In isolation this week, I have retreated into a bubble, time out before I return to face the news from outside. I greedily soak in the familiarity of the view from the window, the things in the room, the noise from outside…the hum of everyday life is enormously comforting. What then, I wonder, can I write about tea? But the law of attraction must exist. Because when I decide to order lunch and wander through the app of gastronomic excesses, I come across a dish I have never heard of before—tea leaf salad. Or more correctly, fermented tea leaf salad, apparently a Burmese staple. I order it.
Laphet thoke, I learn, is the name of this Burmese dish. I have only known the khao suey from this cuisine so I wait, eager to see what it’s like. The salad, almost a meal in itself, is a mix of textures and flavours—lettuce, dried beans of some sort, garlic, peanuts, lime…. I could taste them but couldn’t isolate the fermented tea leaves to see what that was like. I know they were there and that was good enough for me. I marvel at how one is always stumbling upon another tea recipe. Not too infrequently, I am asked: But how many more stories can there be about tea? And I say, maybe 1001.
Given its proximity to India and China, it’s no surprise that Myanmar grows tea. But much of it goes into domestic consumption. The tea cultivar here is the Camellia sinensis assamica. The salad I tried is called laphet thoke and I hear that laphet (the fermented tea leaf) mixed with plain white rice is also a much loved dish. Like a chutney rice we have here, I think.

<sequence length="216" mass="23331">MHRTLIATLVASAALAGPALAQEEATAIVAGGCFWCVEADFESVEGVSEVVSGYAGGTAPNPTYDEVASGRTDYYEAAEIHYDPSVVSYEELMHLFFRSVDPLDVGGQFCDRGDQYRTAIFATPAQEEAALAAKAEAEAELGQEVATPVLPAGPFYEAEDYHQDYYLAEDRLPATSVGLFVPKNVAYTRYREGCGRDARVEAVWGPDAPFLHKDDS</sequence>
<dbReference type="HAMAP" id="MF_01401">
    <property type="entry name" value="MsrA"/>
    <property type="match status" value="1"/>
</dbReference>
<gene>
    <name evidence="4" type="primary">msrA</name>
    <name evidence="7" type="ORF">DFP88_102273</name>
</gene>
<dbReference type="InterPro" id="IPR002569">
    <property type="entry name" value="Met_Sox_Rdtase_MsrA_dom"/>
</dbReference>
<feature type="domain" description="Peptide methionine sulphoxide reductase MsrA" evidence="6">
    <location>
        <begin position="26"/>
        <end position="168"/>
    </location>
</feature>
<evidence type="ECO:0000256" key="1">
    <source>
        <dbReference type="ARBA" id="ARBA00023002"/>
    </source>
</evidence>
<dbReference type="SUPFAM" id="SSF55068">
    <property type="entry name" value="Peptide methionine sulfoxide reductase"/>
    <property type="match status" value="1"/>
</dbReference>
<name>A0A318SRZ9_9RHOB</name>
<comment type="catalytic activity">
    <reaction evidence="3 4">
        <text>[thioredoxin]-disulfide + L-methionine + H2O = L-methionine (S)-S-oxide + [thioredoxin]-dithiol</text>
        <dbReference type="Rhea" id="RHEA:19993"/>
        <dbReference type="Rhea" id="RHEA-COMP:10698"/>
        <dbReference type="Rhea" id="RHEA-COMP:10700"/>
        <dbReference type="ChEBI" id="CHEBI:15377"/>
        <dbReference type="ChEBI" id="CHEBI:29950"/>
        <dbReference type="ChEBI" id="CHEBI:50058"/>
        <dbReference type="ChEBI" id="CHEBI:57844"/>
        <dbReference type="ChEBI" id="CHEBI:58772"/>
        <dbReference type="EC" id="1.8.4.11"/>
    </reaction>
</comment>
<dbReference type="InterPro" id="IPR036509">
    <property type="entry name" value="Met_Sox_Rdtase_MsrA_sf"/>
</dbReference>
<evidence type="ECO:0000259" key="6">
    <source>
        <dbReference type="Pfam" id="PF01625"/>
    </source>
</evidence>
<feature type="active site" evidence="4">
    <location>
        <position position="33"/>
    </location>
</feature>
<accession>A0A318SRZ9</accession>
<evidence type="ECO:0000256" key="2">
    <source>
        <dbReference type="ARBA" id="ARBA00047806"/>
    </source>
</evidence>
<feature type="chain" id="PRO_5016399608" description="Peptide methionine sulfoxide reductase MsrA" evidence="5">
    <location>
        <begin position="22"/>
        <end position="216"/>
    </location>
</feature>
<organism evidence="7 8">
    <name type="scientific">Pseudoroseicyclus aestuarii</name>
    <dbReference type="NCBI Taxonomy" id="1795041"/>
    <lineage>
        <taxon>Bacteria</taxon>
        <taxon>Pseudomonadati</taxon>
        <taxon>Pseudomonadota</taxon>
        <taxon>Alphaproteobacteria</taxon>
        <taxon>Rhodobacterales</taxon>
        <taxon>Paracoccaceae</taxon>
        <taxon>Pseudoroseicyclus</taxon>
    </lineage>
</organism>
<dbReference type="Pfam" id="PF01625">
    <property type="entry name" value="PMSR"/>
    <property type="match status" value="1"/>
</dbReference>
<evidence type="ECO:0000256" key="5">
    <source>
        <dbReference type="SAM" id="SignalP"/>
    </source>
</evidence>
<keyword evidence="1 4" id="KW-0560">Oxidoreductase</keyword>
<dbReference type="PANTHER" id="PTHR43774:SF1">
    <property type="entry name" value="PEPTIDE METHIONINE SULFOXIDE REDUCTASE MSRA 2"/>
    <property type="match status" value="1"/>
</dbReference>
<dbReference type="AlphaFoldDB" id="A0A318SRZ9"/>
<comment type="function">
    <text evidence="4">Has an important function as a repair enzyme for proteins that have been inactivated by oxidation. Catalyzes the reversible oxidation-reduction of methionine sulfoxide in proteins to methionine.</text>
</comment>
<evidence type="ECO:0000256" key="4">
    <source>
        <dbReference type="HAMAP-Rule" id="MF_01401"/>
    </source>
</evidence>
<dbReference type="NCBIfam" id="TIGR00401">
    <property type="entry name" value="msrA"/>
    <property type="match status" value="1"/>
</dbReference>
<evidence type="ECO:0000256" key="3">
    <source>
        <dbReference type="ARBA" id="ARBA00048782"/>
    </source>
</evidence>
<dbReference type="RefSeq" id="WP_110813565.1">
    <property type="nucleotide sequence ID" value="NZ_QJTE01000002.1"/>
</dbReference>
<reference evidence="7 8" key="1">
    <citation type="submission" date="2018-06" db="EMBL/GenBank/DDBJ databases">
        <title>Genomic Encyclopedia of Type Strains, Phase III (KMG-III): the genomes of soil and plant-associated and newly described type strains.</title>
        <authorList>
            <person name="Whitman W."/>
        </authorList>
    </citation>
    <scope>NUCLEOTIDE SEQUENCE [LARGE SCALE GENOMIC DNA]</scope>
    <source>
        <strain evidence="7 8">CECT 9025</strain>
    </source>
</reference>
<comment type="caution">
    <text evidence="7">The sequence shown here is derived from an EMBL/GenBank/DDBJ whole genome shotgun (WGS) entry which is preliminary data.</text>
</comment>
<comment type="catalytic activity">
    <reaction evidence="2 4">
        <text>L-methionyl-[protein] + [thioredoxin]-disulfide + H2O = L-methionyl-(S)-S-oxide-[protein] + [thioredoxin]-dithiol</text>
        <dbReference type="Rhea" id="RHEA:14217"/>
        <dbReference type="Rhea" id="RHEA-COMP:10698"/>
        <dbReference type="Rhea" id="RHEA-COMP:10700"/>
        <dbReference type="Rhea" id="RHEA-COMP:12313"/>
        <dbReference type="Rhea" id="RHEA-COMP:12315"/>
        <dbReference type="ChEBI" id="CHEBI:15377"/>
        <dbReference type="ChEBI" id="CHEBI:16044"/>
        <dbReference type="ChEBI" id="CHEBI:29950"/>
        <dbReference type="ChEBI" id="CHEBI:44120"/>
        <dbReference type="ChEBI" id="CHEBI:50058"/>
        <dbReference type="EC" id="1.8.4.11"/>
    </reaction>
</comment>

I got this laphet recipe from a tea friend. You will need freshly plucked tea leaves, challenging if you don’t live near a tea garden. But when travel opens up again and you visit one, do remember to bring back some green tea leaves.
Take 200g of freshly plucked tea leaves (no stalks), wash with warm water, knead with salt (“a generous amount”) and gently squeeze the leaves. Repeat this three-four times to remove the bitterness from the leaves. Then, pickle with salt, lime juice, vegetable oil, diced garlic and crushed green chilli. You can bottle and keep aside for a couple of days to have a quick-fermented laphet. Note, there must be enough oil to cover the mixture, just like with our pickles.
The more traditional way of fermenting is to steam the green leaves and then remove all the water, allowing the leaves to ferment in a clay pot. It takes three-four months for the leaves to break down and lose the acidity. They are then washed and mixed with garlic, chilli, lime juice and oil.
But since it’s unlikely that you can make your own laphet just yet, do try sourcing it from a Burmese restaurant or store or friend. Think of it as a salad dressing. It works well in South-East Asian salads. Or serve it Burmese style, in a platter with an assortment of ingredients like lettuce and tomatoes, dried prawns, dried legumes, peanuts, shredded cabbage, fried garlic. The salad also works really well as a snack with a hot mug of chai.
Tea Nanny is a weekly series steeped in the world of tea. Aravinda Anantharaman is a Bengaluru-based tea blogger and writer who reports on the tea industry.